Years ago, when our kids were young and we spent nearly every summer weekend boating all over northern Michigan, I remember how dependent we were on the weather. Starting early in the week, I remember hanging onto every word of the TV weatherman’s forecast, switching networks if we didn’t like what we heard — as if that would somehow change things.
Over time, I also realized how often they were wrong — and it bugged me that forecasters harbor no sense of accountability when their “mostly sunny” forecast on Wednesday is swept away by a steady downpour come Saturday afternoon.
Are northern Michigan meteorologists the only trained experts whose predictions consistently fall through?
Not at all, thanks to some fascinating research by University of Pennsylvania social science Professor Phil Tetlock, who, while serving on the National Research Council in 1984, was asked to respond to political experts’ dire predictions that relations between the U.S. and Soviet Union were ready to collapse in the wake of Ronald Reagan’s infamous “evil empire” speech. The following year, when Mikhail Gorbachev became general secretary and everything changed, Tetlock was exasperated that none of the so-called “experts” who made these dire predictions admitted their mistake. In response, he created a study designed to hold experts’ feet to the fire.
He recruited 284 people who were designated experts — highly educated people (over half had PHD’s) who frequently offered advice on political or economic trends. Over 61% had been interviewed by the national media. They were asked to make predictions in their area of expertise. Economists were asked about future growth rates of GDP, for example, while political experts predicted which party would lose or retain control in upcoming elections. Tetlock stuck to fairly basic predictions, trying to create such clear questions that experts would have no excuses if they were wrong.
From the mid-80’s until 2003, he collected over 82,000 predictions, publishing his findings in a book called Expert Political Judgment: How Good is It? How Can We Know?
The results were astounding. Not only were the so-called “experts” way off, but in addition, according to Tetlock, even the best forecasters did worse than what the professor termed a “crude extrapolation algorithm,” which is a simple computation that takes the base rates and projects that the trends from the past few years will continue. (Example: If the GDP growth rate average 1.9% over the past four years, it will continue to grow at 1.9%). What’s more, those with higher levels of education did no better.
And even more interesting, the experts who made more media appearances (think high profile media outlets like CNN and Fox News) had the lowest performance! And further research has shown that a wide range of fields, from psychologists to lawyers, have a similarly horrible track record at making predictions.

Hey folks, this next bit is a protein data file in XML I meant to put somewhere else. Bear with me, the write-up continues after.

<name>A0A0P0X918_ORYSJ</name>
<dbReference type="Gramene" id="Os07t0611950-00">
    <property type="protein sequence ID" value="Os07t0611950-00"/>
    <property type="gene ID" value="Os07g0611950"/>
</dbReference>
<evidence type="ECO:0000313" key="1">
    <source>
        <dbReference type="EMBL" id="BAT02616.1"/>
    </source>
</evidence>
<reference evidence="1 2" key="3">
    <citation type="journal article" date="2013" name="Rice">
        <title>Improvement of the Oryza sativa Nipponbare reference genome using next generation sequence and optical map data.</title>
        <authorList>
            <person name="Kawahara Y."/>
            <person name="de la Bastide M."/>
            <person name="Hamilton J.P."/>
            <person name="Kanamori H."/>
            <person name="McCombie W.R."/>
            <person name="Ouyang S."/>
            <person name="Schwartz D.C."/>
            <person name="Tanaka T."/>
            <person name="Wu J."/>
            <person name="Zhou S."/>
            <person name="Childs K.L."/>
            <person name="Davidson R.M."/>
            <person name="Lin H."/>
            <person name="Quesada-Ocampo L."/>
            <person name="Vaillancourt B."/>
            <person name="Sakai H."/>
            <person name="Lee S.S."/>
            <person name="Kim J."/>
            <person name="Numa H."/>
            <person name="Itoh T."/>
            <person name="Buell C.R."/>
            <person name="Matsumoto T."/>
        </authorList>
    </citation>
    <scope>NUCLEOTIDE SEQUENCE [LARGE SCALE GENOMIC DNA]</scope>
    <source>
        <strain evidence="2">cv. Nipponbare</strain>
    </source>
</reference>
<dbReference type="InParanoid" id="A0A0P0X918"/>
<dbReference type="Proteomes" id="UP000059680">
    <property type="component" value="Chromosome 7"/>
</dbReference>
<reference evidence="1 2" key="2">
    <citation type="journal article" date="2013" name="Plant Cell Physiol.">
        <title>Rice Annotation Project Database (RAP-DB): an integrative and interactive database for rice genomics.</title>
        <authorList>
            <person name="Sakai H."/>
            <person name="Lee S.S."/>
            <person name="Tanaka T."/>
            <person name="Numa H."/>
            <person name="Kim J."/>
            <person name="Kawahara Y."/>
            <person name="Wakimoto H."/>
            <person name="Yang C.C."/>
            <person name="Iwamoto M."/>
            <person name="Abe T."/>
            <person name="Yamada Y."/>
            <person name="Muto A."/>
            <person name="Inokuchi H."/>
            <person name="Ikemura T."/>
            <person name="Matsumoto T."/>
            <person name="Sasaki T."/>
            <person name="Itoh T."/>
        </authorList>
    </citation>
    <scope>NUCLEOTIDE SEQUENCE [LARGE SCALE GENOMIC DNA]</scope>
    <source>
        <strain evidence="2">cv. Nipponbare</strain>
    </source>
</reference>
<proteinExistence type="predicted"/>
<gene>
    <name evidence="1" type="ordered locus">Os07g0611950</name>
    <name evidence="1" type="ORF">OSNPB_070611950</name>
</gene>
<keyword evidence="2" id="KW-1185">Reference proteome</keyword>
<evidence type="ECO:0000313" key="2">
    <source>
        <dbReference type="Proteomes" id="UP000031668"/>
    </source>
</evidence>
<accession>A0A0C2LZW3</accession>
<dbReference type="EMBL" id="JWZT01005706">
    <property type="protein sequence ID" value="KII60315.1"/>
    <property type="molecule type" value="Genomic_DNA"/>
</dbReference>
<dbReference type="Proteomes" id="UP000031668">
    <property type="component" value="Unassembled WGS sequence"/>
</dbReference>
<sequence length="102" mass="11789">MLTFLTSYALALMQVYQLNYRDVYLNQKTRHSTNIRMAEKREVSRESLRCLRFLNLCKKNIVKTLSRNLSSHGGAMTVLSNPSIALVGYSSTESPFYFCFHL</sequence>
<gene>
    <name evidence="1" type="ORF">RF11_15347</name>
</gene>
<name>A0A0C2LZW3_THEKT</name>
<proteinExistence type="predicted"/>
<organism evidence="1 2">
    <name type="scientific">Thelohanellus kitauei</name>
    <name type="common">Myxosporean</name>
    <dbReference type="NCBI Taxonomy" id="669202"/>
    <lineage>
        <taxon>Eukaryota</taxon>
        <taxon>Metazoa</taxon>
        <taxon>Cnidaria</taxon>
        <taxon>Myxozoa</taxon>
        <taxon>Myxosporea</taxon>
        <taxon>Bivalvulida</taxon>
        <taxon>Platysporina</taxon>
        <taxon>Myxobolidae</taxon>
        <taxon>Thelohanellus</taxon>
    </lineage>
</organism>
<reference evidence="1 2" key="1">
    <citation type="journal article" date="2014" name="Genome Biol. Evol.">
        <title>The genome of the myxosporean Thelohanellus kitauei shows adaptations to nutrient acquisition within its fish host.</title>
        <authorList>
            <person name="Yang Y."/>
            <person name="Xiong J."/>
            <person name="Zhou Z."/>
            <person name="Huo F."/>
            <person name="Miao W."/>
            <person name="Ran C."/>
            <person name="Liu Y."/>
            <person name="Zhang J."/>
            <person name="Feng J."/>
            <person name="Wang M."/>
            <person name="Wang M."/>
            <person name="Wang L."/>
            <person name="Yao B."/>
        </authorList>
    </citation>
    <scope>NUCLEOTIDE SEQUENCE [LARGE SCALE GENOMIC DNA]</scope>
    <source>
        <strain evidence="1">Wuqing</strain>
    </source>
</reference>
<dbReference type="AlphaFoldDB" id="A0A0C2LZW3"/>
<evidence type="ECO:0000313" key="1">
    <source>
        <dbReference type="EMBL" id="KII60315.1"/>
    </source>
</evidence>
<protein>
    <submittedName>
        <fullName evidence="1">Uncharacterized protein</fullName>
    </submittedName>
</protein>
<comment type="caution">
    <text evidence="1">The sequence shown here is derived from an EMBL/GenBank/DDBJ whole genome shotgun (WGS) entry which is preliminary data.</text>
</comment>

In other words, when it comes to predicting the future, you’re likely to get no more accurate projections than a pimply-faced teenager with basic information and a calculator.
What do you do with this surprising finding? I can think of three major reasons why skepticism plays a positive role here:
Be prudently skeptical. Resist the urge to blindly trust “expert opinions” on world-shaping trends that dominate the news outlets and talk shows. Whether it’s climate change, the collapse of social security, or the rising cost of a college education, be prepared, but don’t overreact. Chances are, the future is not nearly as bleak — or bright — as the “experts” proclaim.
Understand the media’s underlying goal. When you’re watching pundits on CNN or Fox News prognosticate on some future trend, remember: the main objective of the media is not reporting the news but winning the ratings battle. The result: controversy, drama, and sensationalism take precedence over accurate, balanced news coverage. Perhaps that explains why some of the most successful people I know almost never watch the news!
Don’t be swayed by fear — or greed. If you’re starting your own business, launching a new career, or doing anything that involves risk, remember: risk is unavoidable. Sometimes you need to trust your instincts and plunge forward. On the other hand, don’t be swayed by over-optimism (think late 90’s tech stocks). Generally, your grandparents had it right when they said, “If it sounds too good to be true, it probably is.”
What about you? Does this revealing surprise you? Does it change the way you interpret the opinions of experts? I’d really like to know!